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[IELTS Writing Task 2] Giving judges the access to past police record of a defendant


trvaanh 3 / 6 1  
Mar 10, 2019   #1

Should a jury be given past criminal record?



Topic: Under British and Australian laws a jury in a criminal case has no access to info about the defendant's past criminal record. This protects the person who is being accused of the crime. Some lawyers have suggested that this practice should be changed and that a jury should be given all past facts before the reach their decision about the case. Do you agree or disagree?

Having access to past police record is an effective approach for the judges to make decisions on criminal cases. In my opinion, I agree that the court has a right to consider thoroughly a defendant's previous convictions. This essay will look at how it benefits investigating process and making final judgments.

Firstly, the criminal case will be effectively solved if a jury sees through the offender. Reading the documents in previous cases, a jury could have more considerable insight about an individual's behavior which is under control of his personality and psychological state. According to some researches, juries could successfully convinced the defendants to plead guilty in 68% cases after reviewing the past records. Clearly, prior convictions could be substantial evidence about current crimes.

Secondly, considering all past information helps the judges to reach reasonable conclusion. Based on the changing process of a offender, if he showed repentance and desire to redeem the faults, a jury would accept his plea offer to reduce the penalty and vice versa. Moreover, taking DUI (driving under the influence) case as an example, a judge may enhance a sentence if a defendant has a prior conviction for the same type of offence on his past record. Thus, juries should use criminal records as a tool to administer punishment.

In conclusion, I think the authority ought to change the policy that the juries could approach the problem from another angle by past documents in order to come up with sufficient solutions for the situation. Lawyers would also take advantage of it to support their defence.

Hammy 10 / 24 4  
Mar 10, 2019   #2
... juries could successfully convinced the defendants
that's just a small mistake
moreover, your ideals about dividing the body of the essay and giving examples seem to be reasonable
in my opinion, if you gave a more detail example with more obvious source in the second graph, you could get a better score
Holt [Contributor] - / 7,660 1998  
Mar 11, 2019   #3
Tran, the essay will fail due to the prompt deviation that you created in the paraphrased paragraph. You were right to offer your agreement with the given topic for discussion. However, the reasoning paragraphs were supposed to support your claims. You were not supposed to change the discussion slant from:

Original: Do you agree or disagree?
Yours: This essay will look at how it benefits investigating process and making final judgments.


Your TA score will be a 4, which means that you only offered a partially correct response to the prompt instructions. 4 is not a passing score. Added to the grammar and other problems of the essay discussion and it be difficult for you to achieve a passing score with this essay. Always double check the prompt discussion instruction as you write the essay. Spend time towards the end reviewing your response, making sure that you did not deviate from the prompt nor under develop your discussion. It is easier to fix an under developed response than it is to correct a prompt deviation because that normally requires rewriting the whole essay to properly align with the prompt instructions.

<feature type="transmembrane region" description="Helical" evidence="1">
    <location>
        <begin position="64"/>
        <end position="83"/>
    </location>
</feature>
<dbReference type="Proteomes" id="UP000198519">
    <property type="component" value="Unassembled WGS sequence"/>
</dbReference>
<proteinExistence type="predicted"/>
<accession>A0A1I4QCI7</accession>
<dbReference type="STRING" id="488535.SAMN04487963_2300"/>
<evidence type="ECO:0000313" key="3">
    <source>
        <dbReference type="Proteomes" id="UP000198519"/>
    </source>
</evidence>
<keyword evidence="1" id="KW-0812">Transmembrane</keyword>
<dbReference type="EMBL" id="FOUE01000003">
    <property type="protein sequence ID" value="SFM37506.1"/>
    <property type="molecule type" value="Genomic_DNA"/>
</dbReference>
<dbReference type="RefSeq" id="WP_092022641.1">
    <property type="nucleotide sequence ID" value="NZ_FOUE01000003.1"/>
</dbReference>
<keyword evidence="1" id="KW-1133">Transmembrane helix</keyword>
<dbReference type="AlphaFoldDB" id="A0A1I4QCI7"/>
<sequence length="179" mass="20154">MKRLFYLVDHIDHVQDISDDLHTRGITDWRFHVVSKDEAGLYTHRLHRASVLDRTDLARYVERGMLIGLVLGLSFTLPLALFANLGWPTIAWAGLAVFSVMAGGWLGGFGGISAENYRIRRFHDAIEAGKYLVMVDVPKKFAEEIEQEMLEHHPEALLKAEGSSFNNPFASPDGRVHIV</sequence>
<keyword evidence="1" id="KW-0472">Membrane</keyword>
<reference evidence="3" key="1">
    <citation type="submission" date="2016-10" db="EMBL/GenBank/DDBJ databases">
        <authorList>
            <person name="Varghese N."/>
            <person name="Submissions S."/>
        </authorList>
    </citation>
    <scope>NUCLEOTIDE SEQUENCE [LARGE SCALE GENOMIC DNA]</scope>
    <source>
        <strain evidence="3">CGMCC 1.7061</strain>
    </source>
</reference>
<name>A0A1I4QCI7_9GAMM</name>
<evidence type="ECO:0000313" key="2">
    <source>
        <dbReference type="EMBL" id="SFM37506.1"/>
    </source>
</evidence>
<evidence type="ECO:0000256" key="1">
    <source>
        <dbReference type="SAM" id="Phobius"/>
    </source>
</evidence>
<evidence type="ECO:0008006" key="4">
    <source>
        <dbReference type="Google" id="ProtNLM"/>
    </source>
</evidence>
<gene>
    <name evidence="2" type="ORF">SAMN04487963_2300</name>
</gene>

OP trvaanh 3 / 6 1  
Mar 14, 2019   #4
I suppose the sentence "This essay will look at how it benefits investigating process and making final judgments." is the outline part?
I have learnt that the introduction should have at least 3 sentences: General Background, Thesis statement and Outline sentence. Can you explain more clearly for me and suggest other ways to not deviate :(

Thank you!
Holt [Contributor] - / 7,660 1998  
Mar 14, 2019   #5
Tran, I find that my students find it easier to create a paraphrase when they have 4 instead of 3 sentences to rewrite in their prompt paraphrase. My students use the following outline to create their restatements:

1. Topic Sentence: Under British and Australian laws a jury in a criminal case has no access to info about the defendant's past criminal record.

2. Reasoning Sentence: This protects the person who is being accused of the crime.
3. Thesis Statement: Some lawyers have suggested that this practice should be changed and that a jury should be given all past facts before the reach their decision about the case.

4. Discussion Instruction: Do you agree or disagree?


Once you have properly identified and outlined the different parts of the discussion, you will be able to properly rephrase or reword the presentation like this:

1. Topic Sentence: British and Australian criminal rules prevent undue influence on the jury by not letting them know the criminal has prior offenses.
2. Reasoning Sentence: This is to shield the suspect from the jurors prejudging the accused.
3. Thesis Statement: Law practitioners believe that this practice must be ended and the jury must be informed of the past criminal record of the accused prior to deciding the case.

4. I disagree / agree with this opinion for specific reasons.


Do you see how outlining your paraphrase per section could make it easier for you to create your own restatement of the topic? It is much easier to create a Task 2 essay when you first outline all the discussion points, then build on the actual presentation in paragraph form. The outline helps you to not deviate from the original presentation.


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